Agriculture is the backbone of the African economy. The agricultural sector accounts for 30-60 percent of national GDP and two-thirds of Africans work in agriculture. Women smallholder farmers in particular are key to food security in Kenya Nigeria, Tanzania, Uganda and Ethiopia. They make up between 42 percent and 70 percent of the agricultural labor force.
However, the Covid-19 pandemic has brought new challenges. Combined with the effects of climate change and social factors, the countries have experienced their first recession in 25 years. We spoke with Ms. Chacha, program manager for our partner at the FSPN office in Kenya, to learn how the Digital Agriculture Africa project is developing and the role it plays for women.
In Kenya, customary rights still apply to a large extent, which do not allow women to own land. They mainly contribute to the food security of their own household and community, while men dominate the commercialized agricultural sector. Due to lack of educational opportunities, they lack access to finance. Due to additional care work, such as the household and caring for children, and a growing digital divide, they tend to achieve lower agricultural yields.
Ms. Chacha is aware of these issues. She, too, farms her own farm and joined Agritech with a desire to curb disease by combating malnutrition. Digital Agriculture Africa (DAA) provides digital farm-to-fork solutions to smallholder farmers: Through open-source platforms, they have access to resources, information, finance, and potential new markets. More than 110,000 transactions have already been made in the countries and 1.3 million farmers are expected to be trained by the end of 2023.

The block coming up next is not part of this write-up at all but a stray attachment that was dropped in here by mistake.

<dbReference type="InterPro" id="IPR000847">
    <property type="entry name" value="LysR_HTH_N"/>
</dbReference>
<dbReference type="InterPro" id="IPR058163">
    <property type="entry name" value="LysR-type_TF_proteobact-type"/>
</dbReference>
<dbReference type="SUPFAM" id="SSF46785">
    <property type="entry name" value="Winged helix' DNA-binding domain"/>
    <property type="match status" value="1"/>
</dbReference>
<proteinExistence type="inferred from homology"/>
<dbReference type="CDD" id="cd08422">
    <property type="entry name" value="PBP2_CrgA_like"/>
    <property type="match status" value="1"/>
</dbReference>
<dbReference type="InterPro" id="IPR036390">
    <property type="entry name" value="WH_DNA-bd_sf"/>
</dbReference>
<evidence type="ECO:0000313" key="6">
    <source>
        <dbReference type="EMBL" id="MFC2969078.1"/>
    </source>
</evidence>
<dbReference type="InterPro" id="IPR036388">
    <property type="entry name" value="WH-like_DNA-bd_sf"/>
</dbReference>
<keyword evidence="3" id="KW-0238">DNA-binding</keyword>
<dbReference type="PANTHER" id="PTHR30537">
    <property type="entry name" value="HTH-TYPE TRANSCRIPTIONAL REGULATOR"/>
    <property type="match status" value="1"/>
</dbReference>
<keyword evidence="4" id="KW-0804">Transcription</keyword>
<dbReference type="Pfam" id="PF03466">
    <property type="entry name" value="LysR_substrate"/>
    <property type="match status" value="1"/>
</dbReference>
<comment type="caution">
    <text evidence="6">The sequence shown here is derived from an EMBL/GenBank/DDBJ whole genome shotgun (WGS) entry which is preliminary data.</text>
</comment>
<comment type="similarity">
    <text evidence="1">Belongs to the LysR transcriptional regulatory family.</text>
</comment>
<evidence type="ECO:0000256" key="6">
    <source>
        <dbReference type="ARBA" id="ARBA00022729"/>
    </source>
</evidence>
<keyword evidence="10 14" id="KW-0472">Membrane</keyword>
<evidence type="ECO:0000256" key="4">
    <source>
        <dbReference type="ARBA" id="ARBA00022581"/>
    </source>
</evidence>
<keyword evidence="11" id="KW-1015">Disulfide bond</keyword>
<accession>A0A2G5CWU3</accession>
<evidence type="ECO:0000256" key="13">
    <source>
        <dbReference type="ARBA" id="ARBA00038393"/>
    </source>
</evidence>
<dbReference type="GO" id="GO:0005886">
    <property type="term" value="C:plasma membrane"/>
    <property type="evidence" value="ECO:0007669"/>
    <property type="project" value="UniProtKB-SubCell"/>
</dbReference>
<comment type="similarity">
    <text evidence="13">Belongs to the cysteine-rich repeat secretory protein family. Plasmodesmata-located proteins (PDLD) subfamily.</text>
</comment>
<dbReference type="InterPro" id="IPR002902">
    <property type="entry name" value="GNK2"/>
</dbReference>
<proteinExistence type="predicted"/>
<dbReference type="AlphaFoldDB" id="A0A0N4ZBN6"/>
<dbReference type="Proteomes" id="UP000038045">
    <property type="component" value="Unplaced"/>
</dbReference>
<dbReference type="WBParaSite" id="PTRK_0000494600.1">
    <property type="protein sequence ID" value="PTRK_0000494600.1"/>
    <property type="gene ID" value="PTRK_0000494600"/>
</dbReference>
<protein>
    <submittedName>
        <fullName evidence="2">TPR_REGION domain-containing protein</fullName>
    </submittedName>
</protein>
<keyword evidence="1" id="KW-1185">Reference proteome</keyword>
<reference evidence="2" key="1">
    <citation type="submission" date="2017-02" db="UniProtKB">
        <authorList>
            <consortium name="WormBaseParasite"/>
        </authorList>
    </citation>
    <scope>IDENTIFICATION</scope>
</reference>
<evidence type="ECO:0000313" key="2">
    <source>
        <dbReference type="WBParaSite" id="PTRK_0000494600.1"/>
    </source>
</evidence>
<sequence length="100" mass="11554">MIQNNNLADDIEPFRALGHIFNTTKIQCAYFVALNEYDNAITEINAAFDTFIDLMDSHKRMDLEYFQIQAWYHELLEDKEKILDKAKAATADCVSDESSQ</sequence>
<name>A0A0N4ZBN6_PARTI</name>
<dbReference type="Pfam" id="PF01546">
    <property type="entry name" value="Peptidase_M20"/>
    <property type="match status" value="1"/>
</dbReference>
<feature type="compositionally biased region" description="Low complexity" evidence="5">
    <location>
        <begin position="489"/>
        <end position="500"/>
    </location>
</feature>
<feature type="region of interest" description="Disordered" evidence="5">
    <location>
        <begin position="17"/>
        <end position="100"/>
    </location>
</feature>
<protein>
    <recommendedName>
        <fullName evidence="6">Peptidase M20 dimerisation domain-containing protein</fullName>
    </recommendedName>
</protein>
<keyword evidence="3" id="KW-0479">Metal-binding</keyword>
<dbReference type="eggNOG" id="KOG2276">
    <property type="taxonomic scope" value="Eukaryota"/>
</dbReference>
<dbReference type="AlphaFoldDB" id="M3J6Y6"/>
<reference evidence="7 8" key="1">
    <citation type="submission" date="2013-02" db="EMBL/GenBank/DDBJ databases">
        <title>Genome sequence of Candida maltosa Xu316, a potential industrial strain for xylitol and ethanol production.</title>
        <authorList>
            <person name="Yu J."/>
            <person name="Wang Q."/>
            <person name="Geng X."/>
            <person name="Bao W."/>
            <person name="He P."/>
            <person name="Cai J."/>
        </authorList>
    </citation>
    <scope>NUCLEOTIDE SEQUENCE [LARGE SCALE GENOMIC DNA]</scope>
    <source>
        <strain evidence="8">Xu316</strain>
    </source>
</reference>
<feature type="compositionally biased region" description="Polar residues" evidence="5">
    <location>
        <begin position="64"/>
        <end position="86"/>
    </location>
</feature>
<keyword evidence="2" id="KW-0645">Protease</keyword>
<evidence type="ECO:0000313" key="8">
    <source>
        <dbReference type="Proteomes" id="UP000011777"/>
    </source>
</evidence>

In the interview, Ms. Chacha explains that FSPN Africa focuses on youth and women, contributing to greater food security. Thanks to its focus on groups of independent smallholder farmers, the project has far exceeded its first-phase goals. Created in collaboration with GIZ’s #SmartDevelopmentFund, DAA promotes digital literacy, with a focus on creating sustainable linkages to ensure that farmers can continue to benefit from the offerings after the project ends.
A distinctive feature of the project is that it reaches out to the most marginalized groups. Ms. Chacha recalls one farmer who could not remember the last time she experienced access to education. This micro-level impact helps to underpin and bring to life the impressive numbers that Digital Agriculture Africa has achieved.
For more information on Digital Agriculture Africa or any of the other #SmartDevelopmentFund initiatives, visit sdf.d4dhub.eu.